A major factor in Uru's appeal to me has been that I don't have to be there daily; I do not have to worry that my friends will pressure me because they "need" me to be in the game with them at the same time. In my experience, teaming up in other MMOs is critical. Whereas everyone is the same in Uru, in other MMOs different characters have different abilities, and you have to build a team to be truly effective. You have to balance your abilities against everyone else's. The deeper into the game you go, the more your teamwork begins to matter, and "solo" players begin to find advancement increasingly difficult or downright impossible. While the team aspect may sound cool at first (I'll admit, it is really fun when it works out), and may even have some potential lessons for getting along in your Real Life, the co-ordination requirement quickly becomes a liability when part of your regular team is missing. So there's a big peer pressure element involved that I don't like.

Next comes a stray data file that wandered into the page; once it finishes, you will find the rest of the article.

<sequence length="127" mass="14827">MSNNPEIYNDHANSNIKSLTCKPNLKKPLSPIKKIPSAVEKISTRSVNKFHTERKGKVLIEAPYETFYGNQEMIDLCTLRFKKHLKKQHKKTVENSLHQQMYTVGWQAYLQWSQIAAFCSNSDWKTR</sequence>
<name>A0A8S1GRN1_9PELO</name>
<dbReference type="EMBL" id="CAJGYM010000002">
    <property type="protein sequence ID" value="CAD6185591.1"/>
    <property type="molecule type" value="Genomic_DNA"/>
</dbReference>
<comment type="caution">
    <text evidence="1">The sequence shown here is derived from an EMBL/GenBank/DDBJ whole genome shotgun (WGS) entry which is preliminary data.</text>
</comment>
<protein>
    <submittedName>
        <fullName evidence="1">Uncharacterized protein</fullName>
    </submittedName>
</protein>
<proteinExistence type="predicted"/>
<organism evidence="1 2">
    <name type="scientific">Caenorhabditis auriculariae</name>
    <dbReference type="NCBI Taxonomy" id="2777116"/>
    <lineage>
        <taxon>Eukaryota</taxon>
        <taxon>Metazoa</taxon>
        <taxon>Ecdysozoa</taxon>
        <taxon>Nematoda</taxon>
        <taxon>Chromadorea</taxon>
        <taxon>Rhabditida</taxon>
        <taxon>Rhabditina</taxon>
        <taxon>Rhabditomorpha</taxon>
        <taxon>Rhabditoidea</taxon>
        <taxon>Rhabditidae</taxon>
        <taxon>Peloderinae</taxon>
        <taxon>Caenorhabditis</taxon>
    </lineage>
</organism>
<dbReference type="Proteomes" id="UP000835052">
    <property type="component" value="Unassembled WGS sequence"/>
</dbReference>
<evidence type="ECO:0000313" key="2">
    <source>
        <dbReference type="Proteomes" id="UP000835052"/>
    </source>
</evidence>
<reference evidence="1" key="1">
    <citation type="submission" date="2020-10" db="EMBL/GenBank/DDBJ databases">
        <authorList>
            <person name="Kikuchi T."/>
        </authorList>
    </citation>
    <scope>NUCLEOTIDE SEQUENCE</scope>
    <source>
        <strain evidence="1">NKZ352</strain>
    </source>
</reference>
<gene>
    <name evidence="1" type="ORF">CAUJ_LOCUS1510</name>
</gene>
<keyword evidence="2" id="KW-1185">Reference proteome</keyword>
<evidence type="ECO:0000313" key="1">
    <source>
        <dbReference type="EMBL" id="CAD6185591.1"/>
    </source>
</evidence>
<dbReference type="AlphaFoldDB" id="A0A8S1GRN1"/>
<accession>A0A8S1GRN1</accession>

I don't have to schedule any part of my life around Uru! In other games, I have gone on vacation, returned, and felt hopelessly left behind. Other players that I had teamed with would have proceeded into areas beyond my ability... and they'd have no interest in helping me catch up. My own fault for not being there and contributing to the team, they'd tell me.

Let me contrast that with Uru. In a few spots now, you'll need assistance. For Ahnonay, you'll need to find one person willing to help. There's almost always someone in the Guild of Greeters willing to assist; I have stood there for hours, idling while busy with other tasks, and watched player after player arrive and ask for help, and receive it. The "worst" situation anywhere in Uru seems to be the Delin and Tsogal gardens, and I see few complaints about those, and every few days I hear that someone is organizing a door run. In Uru, people don't seem to mind re-running the same content to help others complete it. There's an entirely different community mindset that I haven't seen elsewhere.